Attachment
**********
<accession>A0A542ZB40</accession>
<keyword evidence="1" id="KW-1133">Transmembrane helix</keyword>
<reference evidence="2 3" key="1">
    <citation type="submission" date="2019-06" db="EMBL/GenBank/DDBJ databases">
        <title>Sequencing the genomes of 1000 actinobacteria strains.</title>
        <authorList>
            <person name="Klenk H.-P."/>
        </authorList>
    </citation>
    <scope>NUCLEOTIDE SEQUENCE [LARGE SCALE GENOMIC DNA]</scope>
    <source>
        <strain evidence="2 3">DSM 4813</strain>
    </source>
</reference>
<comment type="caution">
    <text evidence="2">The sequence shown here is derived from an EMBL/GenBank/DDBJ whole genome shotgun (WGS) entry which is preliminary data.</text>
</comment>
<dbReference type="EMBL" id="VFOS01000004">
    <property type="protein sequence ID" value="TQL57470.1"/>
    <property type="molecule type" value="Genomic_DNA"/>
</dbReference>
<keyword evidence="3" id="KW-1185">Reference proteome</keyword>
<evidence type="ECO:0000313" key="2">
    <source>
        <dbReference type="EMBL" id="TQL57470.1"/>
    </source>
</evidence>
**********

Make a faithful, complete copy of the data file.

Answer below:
<accession>A0A542ZB40</accession>
<keyword evidence="1" id="KW-1133">Transmembrane helix</keyword>
<reference evidence="2 3" key="1">
    <citation type="submission" date="2019-06" db="EMBL/GenBank/DDBJ databases">
        <title>Sequencing the genomes of 1000 actinobacteria strains.</title>
        <authorList>
            <person name="Klenk H.-P."/>
        </authorList>
    </citation>
    <scope>NUCLEOTIDE SEQUENCE [LARGE SCALE GENOMIC DNA]</scope>
    <source>
        <strain evidence="2 3">DSM 4813</strain>
    </source>
</reference>
<comment type="caution">
    <text evidence="2">The sequence shown here is derived from an EMBL/GenBank/DDBJ whole genome shotgun (WGS) entry which is preliminary data.</text>
</comment>
<dbReference type="EMBL" id="VFOS01000004">
    <property type="protein sequence ID" value="TQL57470.1"/>
    <property type="molecule type" value="Genomic_DNA"/>
</dbReference>
<keyword evidence="3" id="KW-1185">Reference proteome</keyword>
<evidence type="ECO:0000313" key="2">
    <source>
        <dbReference type="EMBL" id="TQL57470.1"/>
    </source>
</evidence>